Fun with HVR-1600 ALSA Audio

I spent some time this weekend dealing with various users of the “DVICO Dual Digital 4” who were seeing that zl10353 regression I have fixed on four other boards so far. I can say some choice words about the person who submitted the patch that caused the breakage, or the person who blindly accepted it upstream without considering the implications for all the other products, but there isn’t much value in pointing fingers at this point. I just don’t have the time/energy to go through and fix *all* the effected products, so I have to deal with them as people report the problem.

The big project I’ve been working on for the last few days has been the HVR-1600 ALSA audio support. This will result in an ALSA device being present which can be used in conjunction with capturing raw video. Andy Walls was kind enough to point me to some skeleton code he wrote a few months ago and never had the time to get working. I cleaned it up a bit and now need to get the DMA code working properly. Because I don’t want to break compatibility with the existing PCM device, I need to be careful in how the stream gets multiplexed to both the ALSA subsystem and the original device node. This creates some interesting implications on things like mmap and the buffer management for the firmware queues.

If all goes well, I should basically have it “working” this week and just need to test and nail down any edge cases.

3 thoughts on “Fun with HVR-1600 ALSA Audio

  1. Devin, thanks for the recent performance updates (and thanks to ONELAN Limited!!) Can you tell me what the use case might be for the ALSA Audio changes? It sounds interesting, but I don’t know what I might use it for.



    • Well, I cannot speak to ONELAN’s intended use case, but one use case worth considering is if you want to watch realtime television without the CPU cost of decoding the MPEG video. The MPEG encoder is great, but if you are just watching LiveTV with no intention of saving the content to disk, then your system is incurring the extra CPU cost associated with decoding the MPEG stream. Also, if you want to use the product with something like a video game console, you would want to avoid the latency that is introduced by the MPEG encoding in the card and the subsequent decoding on your PC.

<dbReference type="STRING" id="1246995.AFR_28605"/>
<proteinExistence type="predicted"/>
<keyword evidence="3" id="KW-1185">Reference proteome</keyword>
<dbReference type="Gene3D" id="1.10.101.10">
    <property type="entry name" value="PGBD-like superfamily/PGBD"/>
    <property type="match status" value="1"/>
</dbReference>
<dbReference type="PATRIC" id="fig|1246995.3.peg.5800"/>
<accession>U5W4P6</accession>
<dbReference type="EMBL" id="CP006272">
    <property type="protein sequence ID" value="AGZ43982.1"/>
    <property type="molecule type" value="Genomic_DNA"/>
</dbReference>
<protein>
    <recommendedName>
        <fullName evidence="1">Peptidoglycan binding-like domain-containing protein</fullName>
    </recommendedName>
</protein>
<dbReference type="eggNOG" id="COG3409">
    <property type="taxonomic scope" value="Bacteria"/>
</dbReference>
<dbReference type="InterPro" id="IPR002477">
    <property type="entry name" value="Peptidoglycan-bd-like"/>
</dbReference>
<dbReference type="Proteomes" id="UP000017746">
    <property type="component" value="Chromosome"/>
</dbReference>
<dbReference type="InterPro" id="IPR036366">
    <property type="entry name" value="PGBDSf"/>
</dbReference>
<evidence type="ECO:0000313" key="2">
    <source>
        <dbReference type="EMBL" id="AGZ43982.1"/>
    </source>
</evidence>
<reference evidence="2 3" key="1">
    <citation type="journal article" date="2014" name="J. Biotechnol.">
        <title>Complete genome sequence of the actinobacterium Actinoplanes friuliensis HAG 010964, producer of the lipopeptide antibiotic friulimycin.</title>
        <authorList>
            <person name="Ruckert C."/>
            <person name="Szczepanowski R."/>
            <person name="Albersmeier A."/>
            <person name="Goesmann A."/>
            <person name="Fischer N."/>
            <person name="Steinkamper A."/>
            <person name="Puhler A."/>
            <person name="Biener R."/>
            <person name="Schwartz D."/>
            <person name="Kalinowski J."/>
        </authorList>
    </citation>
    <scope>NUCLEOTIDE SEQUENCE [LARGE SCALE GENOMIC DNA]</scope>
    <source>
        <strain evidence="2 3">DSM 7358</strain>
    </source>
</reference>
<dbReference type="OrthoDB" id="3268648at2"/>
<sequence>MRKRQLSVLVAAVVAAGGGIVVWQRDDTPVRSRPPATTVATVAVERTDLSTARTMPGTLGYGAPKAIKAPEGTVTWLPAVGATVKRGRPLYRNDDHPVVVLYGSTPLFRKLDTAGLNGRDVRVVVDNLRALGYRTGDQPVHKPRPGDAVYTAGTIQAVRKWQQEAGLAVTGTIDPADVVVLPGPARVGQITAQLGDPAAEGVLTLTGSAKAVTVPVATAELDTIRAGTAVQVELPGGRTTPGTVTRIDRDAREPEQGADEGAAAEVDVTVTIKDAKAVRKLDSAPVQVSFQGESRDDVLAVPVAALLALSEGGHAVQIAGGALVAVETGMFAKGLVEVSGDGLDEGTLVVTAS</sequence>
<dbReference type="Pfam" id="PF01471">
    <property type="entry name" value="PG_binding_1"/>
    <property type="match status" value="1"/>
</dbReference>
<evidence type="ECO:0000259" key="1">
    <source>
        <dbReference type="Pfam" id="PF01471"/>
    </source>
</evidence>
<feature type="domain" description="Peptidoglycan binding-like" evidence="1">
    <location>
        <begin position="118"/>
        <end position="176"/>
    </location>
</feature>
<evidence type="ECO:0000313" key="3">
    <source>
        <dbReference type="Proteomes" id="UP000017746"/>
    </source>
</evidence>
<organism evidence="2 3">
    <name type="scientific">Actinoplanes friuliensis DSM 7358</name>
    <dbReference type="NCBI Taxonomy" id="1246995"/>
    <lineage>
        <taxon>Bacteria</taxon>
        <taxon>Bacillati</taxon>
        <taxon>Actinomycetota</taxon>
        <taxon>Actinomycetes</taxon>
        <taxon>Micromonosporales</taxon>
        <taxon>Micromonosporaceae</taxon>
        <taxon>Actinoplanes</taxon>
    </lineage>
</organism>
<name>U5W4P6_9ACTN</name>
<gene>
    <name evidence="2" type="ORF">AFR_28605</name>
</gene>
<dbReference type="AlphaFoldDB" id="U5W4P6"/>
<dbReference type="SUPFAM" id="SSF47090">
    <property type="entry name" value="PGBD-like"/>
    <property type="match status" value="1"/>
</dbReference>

Don’t misunderstand me though – the MPEG encoder is *extremely* useful in many use cases. However, there are use cases where being able to watch the raw video/audio stream is useful to.


  2. ALSA nodes could also be used for listening to FM radio (HVR-1600 MCE) or just
    monitoring TV station audio. You could do either of those with the /dev/video24
    node too, but there are not many apps that know how to deal with that /dev/video24
    node and V4L2 controls for volume, mute, etc. (The StudioToGo LiveCD has some
    really neat Linux audio apps all in one place and almost all of them need ALSA.)

    And yes live video game play has come up in the past on the ivtv lists.

    Live viewing and recording of a camera also come to mind. With an HVR -1600 you can
    be recording an MPEG stream to disk while you use the YUV and PCM stream for
    real time monitoring of the frames being captured by a camera and audio from the mic..


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